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Edward Rennie

Edward Henry Rennie (19 August 1852 – 8 January 1927) was an Australian scientist and a president of the Royal Society of South Australia.


Early life

Rennie was born in Balmain, Sydney, the eldest son of Edward Alexander Rennie (who later became auditor-general). E.H. Rennie was educated at the Fort Street public school, Sydney Grammar School, and the University of Sydney where he graduated B.A. (1870) and M.A. (1876); there he was influenced by Archibald Liversidge. He was a master at Sydney Grammar School for five years and at Brisbane Grammar School for about 18 months. He then went to London to study chemistry.

Scientific career

Rennie was assistant to Dr C. R. Alder Wright in the chemical department of St Mary's hospital medical school for two years, did some teaching at the Royal College of Science, South Kensington, and graduated D.Sc. Lond. in 1881. Returning to Australia in 1882 he was two years in the government analyst's department at Sydney, and was then appointed first Angas professor of chemistry in the University of Adelaide. He began his duties in February 1885, and for many years had to work in makeshift conditions. Rennie however, made the best of the position, and also gave much time to the conduct of the university. He was a member of the council from 1889 to 1898, when he resigned because he was leaving Australia for 12 months to study the development of chemical manufacture, and was again a member of the council from 1909 to the time of his death. During 1924-5 and 1925-6 he was acting vice-chancellor. He was also an active member of the council of the school of mines. For 36 years he was a member of the council of the Royal Society of South Australia (president from 1886 to 1889 and 1900 to 1903, and vice-president from 1903 to 1919). He was for a time president of the Australian Chemical Institute, and chairman of the state committee of the Commonwealth advisory council of science and industry. In August 1926 he was elected to one of the highest offices open to a scientific man in Australia: that of president of the Australasian Association for the Advancement of Science. Rennie was also a fellow of the Chemical Societies of London and Berlin, and a fellow of the Institute of Chemists of Great Britain and Ireland.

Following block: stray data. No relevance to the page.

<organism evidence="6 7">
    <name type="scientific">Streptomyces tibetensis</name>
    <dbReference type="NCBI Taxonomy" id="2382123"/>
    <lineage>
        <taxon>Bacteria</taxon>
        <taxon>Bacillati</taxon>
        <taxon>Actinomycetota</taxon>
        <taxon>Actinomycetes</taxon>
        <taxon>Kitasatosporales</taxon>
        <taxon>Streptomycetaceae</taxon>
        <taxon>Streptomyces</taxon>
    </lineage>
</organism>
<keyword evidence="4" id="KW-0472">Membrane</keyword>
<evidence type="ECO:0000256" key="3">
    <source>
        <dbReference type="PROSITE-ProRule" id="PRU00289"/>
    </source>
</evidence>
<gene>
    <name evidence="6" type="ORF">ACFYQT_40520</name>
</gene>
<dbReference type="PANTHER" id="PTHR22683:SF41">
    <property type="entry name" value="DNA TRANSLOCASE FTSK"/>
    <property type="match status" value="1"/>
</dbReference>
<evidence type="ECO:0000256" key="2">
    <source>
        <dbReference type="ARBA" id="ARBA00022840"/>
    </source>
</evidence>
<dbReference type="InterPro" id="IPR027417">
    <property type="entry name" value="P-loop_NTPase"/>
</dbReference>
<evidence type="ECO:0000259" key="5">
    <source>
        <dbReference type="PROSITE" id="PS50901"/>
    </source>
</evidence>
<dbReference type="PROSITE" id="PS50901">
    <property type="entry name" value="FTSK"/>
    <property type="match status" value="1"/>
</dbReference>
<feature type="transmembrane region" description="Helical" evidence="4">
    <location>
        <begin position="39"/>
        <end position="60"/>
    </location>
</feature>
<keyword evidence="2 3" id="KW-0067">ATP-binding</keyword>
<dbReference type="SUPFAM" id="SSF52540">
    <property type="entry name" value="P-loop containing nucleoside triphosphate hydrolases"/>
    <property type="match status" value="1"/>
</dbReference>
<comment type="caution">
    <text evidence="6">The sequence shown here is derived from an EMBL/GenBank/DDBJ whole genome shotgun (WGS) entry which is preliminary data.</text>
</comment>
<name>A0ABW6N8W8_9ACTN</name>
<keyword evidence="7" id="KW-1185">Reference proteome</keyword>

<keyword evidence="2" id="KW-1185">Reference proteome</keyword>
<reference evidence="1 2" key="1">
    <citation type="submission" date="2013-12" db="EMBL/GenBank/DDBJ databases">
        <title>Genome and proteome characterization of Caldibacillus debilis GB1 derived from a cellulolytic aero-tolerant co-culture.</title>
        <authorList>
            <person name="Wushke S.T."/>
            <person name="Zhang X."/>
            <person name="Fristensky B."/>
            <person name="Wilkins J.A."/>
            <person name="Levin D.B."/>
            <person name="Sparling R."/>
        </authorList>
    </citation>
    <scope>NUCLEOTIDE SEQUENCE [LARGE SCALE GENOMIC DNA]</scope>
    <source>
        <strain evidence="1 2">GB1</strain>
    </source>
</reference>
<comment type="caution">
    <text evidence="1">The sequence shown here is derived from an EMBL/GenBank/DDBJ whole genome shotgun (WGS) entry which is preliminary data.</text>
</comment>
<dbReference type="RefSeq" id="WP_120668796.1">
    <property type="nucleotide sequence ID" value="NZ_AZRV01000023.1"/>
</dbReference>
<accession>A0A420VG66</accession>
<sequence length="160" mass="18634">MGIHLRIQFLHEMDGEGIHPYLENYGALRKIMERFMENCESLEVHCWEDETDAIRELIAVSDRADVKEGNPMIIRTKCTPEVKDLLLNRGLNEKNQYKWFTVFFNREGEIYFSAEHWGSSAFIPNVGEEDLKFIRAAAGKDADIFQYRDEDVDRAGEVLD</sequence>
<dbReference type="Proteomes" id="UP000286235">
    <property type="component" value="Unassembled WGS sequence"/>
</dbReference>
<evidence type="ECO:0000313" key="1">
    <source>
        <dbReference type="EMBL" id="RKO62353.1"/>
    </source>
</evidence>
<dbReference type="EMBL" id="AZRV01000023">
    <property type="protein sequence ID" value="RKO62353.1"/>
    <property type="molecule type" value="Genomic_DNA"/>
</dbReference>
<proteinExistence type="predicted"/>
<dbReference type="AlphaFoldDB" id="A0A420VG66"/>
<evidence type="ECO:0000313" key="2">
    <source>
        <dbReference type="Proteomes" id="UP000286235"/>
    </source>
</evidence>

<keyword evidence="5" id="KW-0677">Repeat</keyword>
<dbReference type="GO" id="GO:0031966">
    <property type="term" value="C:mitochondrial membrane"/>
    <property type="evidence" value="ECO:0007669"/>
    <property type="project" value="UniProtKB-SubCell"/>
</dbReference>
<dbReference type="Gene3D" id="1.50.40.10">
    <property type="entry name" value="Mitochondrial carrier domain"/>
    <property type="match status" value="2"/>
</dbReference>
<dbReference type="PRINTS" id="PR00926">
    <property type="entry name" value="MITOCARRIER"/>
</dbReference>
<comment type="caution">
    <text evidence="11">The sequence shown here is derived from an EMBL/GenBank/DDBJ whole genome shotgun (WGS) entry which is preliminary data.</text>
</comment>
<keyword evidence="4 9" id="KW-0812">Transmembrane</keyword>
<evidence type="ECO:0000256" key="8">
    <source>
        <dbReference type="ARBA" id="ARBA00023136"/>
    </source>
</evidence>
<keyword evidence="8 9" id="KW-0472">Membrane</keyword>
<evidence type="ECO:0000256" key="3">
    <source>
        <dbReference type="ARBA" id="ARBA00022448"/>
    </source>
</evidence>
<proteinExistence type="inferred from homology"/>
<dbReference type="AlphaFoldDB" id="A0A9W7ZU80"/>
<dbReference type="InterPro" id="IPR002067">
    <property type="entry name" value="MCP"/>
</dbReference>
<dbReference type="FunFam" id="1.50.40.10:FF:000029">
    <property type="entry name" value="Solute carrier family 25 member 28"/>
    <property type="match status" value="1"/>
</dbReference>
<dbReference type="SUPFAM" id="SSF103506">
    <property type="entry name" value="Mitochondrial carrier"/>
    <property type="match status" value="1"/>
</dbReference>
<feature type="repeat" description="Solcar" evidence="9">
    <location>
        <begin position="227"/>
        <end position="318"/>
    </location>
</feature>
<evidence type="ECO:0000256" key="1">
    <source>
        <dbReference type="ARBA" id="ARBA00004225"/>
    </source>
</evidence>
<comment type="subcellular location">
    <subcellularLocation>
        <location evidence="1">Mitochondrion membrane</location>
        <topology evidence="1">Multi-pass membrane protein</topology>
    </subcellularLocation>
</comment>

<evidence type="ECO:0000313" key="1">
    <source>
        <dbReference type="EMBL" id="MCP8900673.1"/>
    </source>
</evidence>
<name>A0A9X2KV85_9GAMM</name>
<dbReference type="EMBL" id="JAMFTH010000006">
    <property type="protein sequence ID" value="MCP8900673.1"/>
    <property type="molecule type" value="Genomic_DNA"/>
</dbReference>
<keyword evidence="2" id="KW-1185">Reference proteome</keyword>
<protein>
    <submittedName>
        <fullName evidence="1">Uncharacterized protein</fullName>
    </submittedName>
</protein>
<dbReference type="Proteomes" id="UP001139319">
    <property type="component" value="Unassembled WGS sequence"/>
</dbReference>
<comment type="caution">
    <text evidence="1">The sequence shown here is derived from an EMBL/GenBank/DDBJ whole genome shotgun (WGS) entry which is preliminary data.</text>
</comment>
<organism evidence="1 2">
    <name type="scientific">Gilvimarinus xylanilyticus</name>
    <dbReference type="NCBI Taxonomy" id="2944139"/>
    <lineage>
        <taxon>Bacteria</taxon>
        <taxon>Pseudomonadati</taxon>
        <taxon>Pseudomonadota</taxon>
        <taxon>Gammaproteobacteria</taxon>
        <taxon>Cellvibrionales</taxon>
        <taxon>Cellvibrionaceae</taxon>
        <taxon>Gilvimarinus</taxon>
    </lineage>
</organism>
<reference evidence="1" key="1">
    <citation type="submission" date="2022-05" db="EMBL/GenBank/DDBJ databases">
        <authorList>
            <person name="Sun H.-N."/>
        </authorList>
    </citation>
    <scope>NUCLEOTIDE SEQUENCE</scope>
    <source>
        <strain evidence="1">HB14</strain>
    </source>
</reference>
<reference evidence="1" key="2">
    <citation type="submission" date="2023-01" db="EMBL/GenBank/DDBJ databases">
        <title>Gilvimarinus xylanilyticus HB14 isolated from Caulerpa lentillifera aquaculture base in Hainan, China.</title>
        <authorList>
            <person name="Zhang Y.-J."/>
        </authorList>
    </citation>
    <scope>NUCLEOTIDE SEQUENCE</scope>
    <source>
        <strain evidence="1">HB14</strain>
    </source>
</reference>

Late life

Though in his seventy-fifth year Rennie was still carrying on the duties of his chair, when he died suddenly at Adelaide on 8 January 1927. He married a daughter of Dr Cadell of Sydney, who survived him with a son, E. J. C. Rennie (later a senior lecturer in engineering at the University of Melbourne) and two daughters.


  • Serle, Percival (1949). "Rennie, Edward Henry". Dictionary of Australian Biography. Sydney: Angus and Robertson. 
  • J. M. Barker, D. R. Stranks, 'Rennie, Edward Henry (1852 - 1927)', Australian Dictionary of Biography, Volume 11, MUP, 1988, pp 361-362.

Additional resources listed by the Australian Dictionary of Biography:

  • G. E. Loyau, Notable South Australians (Adel, 1885)
  • H. T. Burgess (ed), Cyclopedia of South Australia, vol 2 (Adel, 1909)
  • A. A. Lendon, Jubilee of the Medical School of South Australia 1885-1935 (Adel, 1935)
  • Australian Chemical Institute, Annual Report, 1917-18, 1925-26, 1926-27
  • Royal Society of South Australia, Transactions, 51 (1927), p 425, and for list of publications
  • Observer (Adelaide), 6 Aug 1898, 15 Jan 1927
  • Mail (Adelaide), 23 Jan 1915
  • The Bulletin, 20 Jan 1927
  • series 163, 169, 200 (University of Adelaide Archives);
This article is licensed under the GNU Free Documentation License. It uses material from the Wikipedia article "Edward_Rennie". A list of authors is available in Wikipedia.
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